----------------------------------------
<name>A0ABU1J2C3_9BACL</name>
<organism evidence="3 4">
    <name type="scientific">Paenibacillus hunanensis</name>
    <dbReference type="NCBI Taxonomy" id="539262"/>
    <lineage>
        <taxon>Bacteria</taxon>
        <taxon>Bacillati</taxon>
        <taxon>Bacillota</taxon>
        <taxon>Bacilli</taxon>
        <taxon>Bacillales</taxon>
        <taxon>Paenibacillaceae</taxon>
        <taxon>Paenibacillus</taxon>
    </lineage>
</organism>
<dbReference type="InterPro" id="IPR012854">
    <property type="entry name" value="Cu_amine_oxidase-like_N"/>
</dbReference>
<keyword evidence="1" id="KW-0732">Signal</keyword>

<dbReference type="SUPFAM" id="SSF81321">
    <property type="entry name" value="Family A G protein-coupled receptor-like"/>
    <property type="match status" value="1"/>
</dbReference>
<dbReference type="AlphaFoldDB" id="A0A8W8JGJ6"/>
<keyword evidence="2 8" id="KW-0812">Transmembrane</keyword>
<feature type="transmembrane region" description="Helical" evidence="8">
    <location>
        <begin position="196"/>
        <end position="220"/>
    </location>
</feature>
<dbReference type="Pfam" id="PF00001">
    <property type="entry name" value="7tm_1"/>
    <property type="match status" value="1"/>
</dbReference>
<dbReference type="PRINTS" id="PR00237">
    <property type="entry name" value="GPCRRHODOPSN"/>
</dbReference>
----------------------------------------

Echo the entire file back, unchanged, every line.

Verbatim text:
<name>A0ABU1J2C3_9BACL</name>
<organism evidence="3 4">
    <name type="scientific">Paenibacillus hunanensis</name>
    <dbReference type="NCBI Taxonomy" id="539262"/>
    <lineage>
        <taxon>Bacteria</taxon>
        <taxon>Bacillati</taxon>
        <taxon>Bacillota</taxon>
        <taxon>Bacilli</taxon>
        <taxon>Bacillales</taxon>
        <taxon>Paenibacillaceae</taxon>
        <taxon>Paenibacillus</taxon>
    </lineage>
</organism>
<dbReference type="InterPro" id="IPR012854">
    <property type="entry name" value="Cu_amine_oxidase-like_N"/>
</dbReference>
<keyword evidence="1" id="KW-0732">Signal</keyword>

<dbReference type="SUPFAM" id="SSF81321">
    <property type="entry name" value="Family A G protein-coupled receptor-like"/>
    <property type="match status" value="1"/>
</dbReference>
<dbReference type="AlphaFoldDB" id="A0A8W8JGJ6"/>
<keyword evidence="2 8" id="KW-0812">Transmembrane</keyword>
<feature type="transmembrane region" description="Helical" evidence="8">
    <location>
        <begin position="196"/>
        <end position="220"/>
    </location>
</feature>
<dbReference type="Pfam" id="PF00001">
    <property type="entry name" value="7tm_1"/>
    <property type="match status" value="1"/>
</dbReference>
<dbReference type="PRINTS" id="PR00237">
    <property type="entry name" value="GPCRRHODOPSN"/>
</dbReference>